More of my thoughts on this awesome book: “Your Money or Your Life”
In the first chapter, you get a handle on your past earnings and current assets. The authors encourage you to add up EVERYTHING you’ve made in your lifetime including random sources of income like babysitting, odd jobs, and under the table tips. It was eye-opening to calculate the amount of money I’ve made so far in my life at the relatively young age of 25.
The point of the exercise is to reassure yourself that you’ve made good money in the past so any insecurities you may have about not making money in the future are unfounded. Then you add up all your current assets from IRAs to savings and checking accounts down through the antique silver service from your great aunt. You’re not encouraged to sell off your family heirlooms but it shows you where you’ve invested your income to date. You also review all debt, loans, etc. to calculate your net worth.
I roughly estimated the value of everything I own and found that my most expensive objects are: my computer, kitchen appliances and some antique furniture passed down to me that I treasure. All this led me to believe that most of my spending has been on consumable things, like travel and food. Makes sense. Also, luckily I’m not in debt from my undergraduate education and I haven’t had big medical bills or other financial troubles. It’s reassuring to feel like my spending priorities are mostly in line with my interests and I have a good foundation to build upon.
Their second chapter was really fascinating as the authors explore the psychology behind money on four different levels. The analogy they use is that of a cityscape: on the street level, on top of a highrise building, in a helicopter, and in a jet plane. On the street, money is purely transactional: credit cards, IRAs, savings accounts, and insurance are all represented here. Up in the highrise, the authors describe the psychology of money for the individual: does it equate to security or social status or is it the root of all evil? The helicopter view represents our society’s take on money or how Americans value things: i.e. the luxuries of fifty years ago, like two cars and a washer and dryer in each home, are today’s necessities. We all compare ourselves unconsciously (or not) to society’s yardstick for “making it”. Finally, in the jet plane: the authors offer a new way of seeing money as detached from the three previous paradigms. “Money is something we choose to trade our life energy for.” They wrote this not once, but twice and in bold type. As dramatic as it seems, I agree with their statement.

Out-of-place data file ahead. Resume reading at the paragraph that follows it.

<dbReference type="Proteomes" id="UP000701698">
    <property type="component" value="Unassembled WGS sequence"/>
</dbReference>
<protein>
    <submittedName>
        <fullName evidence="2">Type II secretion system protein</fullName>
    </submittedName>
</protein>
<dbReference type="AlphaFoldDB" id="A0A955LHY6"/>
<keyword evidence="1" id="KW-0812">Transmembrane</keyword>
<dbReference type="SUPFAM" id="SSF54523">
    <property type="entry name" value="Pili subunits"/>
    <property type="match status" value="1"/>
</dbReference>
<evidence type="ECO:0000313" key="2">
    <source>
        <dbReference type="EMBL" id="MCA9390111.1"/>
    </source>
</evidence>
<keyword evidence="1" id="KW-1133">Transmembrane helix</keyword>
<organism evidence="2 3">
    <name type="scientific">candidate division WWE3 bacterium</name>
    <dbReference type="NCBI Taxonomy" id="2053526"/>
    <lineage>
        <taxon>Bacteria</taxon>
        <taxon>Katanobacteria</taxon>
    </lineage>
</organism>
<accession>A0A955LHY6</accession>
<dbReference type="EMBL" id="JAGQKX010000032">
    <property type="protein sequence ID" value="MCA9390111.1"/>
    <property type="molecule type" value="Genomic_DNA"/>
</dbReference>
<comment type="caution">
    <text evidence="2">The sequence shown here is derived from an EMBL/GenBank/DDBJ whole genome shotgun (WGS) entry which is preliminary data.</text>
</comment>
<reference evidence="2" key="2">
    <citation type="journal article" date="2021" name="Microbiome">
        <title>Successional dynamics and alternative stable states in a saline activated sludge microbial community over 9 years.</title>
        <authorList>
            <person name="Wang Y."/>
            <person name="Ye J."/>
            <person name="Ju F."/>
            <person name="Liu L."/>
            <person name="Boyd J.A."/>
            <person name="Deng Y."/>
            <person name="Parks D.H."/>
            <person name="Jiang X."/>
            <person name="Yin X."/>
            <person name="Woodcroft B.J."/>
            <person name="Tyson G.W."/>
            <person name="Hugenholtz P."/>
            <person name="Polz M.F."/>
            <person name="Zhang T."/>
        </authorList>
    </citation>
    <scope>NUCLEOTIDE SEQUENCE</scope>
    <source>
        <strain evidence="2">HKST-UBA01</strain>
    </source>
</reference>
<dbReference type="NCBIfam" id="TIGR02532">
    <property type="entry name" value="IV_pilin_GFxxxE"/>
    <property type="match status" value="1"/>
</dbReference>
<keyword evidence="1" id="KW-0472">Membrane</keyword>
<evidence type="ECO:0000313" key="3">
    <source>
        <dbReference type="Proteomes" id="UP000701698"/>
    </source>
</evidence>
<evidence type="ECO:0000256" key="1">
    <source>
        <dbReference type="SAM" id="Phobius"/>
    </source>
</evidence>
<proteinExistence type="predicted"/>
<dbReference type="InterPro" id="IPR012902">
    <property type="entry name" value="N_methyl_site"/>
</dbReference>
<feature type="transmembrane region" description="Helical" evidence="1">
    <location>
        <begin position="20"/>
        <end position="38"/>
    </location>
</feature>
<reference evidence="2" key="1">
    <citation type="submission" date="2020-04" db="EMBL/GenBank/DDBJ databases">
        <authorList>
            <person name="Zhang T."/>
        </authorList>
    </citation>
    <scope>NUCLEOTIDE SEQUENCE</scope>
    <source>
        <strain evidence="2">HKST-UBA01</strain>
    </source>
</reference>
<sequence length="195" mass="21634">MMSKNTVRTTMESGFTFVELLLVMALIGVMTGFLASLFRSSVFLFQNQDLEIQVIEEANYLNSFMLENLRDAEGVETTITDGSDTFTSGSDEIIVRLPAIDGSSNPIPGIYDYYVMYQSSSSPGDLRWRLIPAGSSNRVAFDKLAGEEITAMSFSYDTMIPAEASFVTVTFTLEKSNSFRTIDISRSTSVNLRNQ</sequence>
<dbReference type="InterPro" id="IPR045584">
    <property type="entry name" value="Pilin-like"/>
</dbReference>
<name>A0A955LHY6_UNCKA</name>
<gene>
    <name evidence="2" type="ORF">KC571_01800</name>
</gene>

Money can be so many things, but one thing it is not is finite; unlike our time. This stopped me in my thinking and made me realize how relatively easy it is to make money while making more time is impossible. And I pondered how totally absurd it is to trade something finite for something relatively inconsequential like money.
This reminded me of something brilliant from “What Color is Your Parachute?”: in working toward identifying the perfect job, the author advises the reader to list all activities they would do even if they were not paid for doing them. In other words, the best use of your time is to identify what things you love to do and then find the job that most closely matches them. So you get paid for doing what you love. It seems stunningly simple on the face of it but then again, I know lots of people do something less than what they love (maybe even something they hate) to make money.
I’ll admit I worry sometimes that “the perfect job” doesn’t exist and in “Your Money or Your Life” the authors argue that there is no “Job Charming”. In their estimation, paid work is just paid work and we should all define ourselves outside of the job we do. I know I am willing to work jobs that don’t complete me and have a self-definition outside the job; but maybe it’s equally important to do something meaningful while trading your life energy for money.
What do you think is worth trading your life energy for? Are you making money by doing what you love? If your income was completely secure and you could do whatever you love doing, what would you spend your time doing?